The morning of 30 October 2010 began with me sleeping in accidently and missing my opertunity to get a couple does during the Chattahoochee National Forest Either Sex day. Naturally, the two buddies I was to link up with talked all kinds of smack and generally gave me a hard time as I texted them apologizing and asking "Hows it look out there?" I felt horrible and was pretty bumbed out. We had been working this piece of forest for 3 weeks now playing Wack-a-Mole with elusive bucks but knew the area is a gold mine of activity. It was just a matter of time.
About 3 in the afternoon I descided that I was going to go out there anyway and hunt till sun down in a feeble attempt to make myself feel better and hopefully put some meat in the freezer. I got all my stuff together and made the 30 minute drive and parked were we always do. Bout a mile out I rounded a corner and saw a huge black bear in the road (easily a 300 pound bruiser) frantically breaking right into the woods. I stopped and rolled down the window to get a better look and could hear him crashing through the vegitation, high tailing it out of there. Naturally I thought to myself - wow, that would be something! Ive seen several bears since spring roaming the woods but had never been this close.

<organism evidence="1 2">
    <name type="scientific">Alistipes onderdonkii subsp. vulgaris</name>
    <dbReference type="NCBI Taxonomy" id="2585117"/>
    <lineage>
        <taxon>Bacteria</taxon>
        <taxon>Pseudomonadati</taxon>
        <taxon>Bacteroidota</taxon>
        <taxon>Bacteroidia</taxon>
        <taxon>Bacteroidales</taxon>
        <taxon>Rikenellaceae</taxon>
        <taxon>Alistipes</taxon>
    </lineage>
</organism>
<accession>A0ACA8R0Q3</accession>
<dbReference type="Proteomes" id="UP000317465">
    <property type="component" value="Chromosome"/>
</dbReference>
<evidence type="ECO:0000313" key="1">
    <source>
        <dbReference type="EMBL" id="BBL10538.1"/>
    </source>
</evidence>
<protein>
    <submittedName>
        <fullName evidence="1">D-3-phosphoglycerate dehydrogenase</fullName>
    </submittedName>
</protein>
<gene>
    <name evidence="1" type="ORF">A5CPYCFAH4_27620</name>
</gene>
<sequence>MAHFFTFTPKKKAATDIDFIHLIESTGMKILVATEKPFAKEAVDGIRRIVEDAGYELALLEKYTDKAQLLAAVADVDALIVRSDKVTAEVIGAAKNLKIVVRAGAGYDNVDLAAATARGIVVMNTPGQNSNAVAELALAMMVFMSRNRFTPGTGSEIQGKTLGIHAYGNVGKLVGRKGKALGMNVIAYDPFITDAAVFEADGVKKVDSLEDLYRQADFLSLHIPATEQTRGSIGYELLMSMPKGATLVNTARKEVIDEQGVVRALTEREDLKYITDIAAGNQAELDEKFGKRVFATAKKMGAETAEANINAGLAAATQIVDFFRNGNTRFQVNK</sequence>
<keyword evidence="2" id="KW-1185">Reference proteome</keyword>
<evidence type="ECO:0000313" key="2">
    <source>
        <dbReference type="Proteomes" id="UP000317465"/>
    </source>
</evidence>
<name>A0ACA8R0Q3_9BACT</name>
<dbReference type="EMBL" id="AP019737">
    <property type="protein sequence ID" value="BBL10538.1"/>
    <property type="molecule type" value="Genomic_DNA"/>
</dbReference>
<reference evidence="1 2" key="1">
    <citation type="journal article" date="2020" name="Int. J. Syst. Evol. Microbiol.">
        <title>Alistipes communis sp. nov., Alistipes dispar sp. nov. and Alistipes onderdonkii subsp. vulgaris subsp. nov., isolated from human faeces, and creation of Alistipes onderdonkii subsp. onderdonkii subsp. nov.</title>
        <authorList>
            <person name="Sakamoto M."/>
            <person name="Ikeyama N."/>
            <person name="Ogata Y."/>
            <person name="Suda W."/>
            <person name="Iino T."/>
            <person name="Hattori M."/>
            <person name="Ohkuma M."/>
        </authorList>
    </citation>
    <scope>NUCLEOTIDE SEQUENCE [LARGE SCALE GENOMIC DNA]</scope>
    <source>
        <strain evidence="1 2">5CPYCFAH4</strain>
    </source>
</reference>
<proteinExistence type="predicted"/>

I took about 20 mintues getting dressed, checking my gear and my Marlin 336w 30-30, spraying myself down and began the 1000 meter trek to our sweet spot. Enroute to our spot you have to cross a small feeder field but this day I descided I was going to skirt around it and make a direct line for the area I wanted to hunt. I found a good tree and had 3 draws I could overwatch with numerous rubs in them and thick mountain laural that I knew these buggers like to bed down in. I get up in my tree, arange my gear and settle in.
After a good 15 minutes of total silence and observation I decided to break out my new "bleat can" and see if I could rouse a couple curious does. Very quickly I realized that this particular can sounded very much like a distressed fawn or young doe if I shook it a bit gently. It was almost comical and I soon realized that I needed some work perfecting this tool. Something out of the corner of my eye caught my attention. From where Im sitting I can see the south end of this field maybe 100 yards away. I brought my binos up and saw several reeds being swayed back and forth and a hint of black periodically. At first I thought it was a turkey but continued to observe. Several minutes passed and the movement stopped. I bleated the can a few more times but when I brought the binos up again to check the reeds out, I had someone staring back in my direction! Big round black ears and a brown muzzle!
I instantly knew what it was and continued my pathetic distressed fawn/doe impression and with every turn of the can this guy kept getting more and more interested! I couldnt beleive it! I didnt have a good shot so I waited and he began to skirt the edge of this field from my left to my right. I looked up ahead of him about 10 meters and saw a clearing that I could fire into if he ventured into that particular area. My heart is starting to pound. Breathing starts to get heavier. I can feel the surge of adrenaline courseing its way through my veins and the shakes in the legs starting.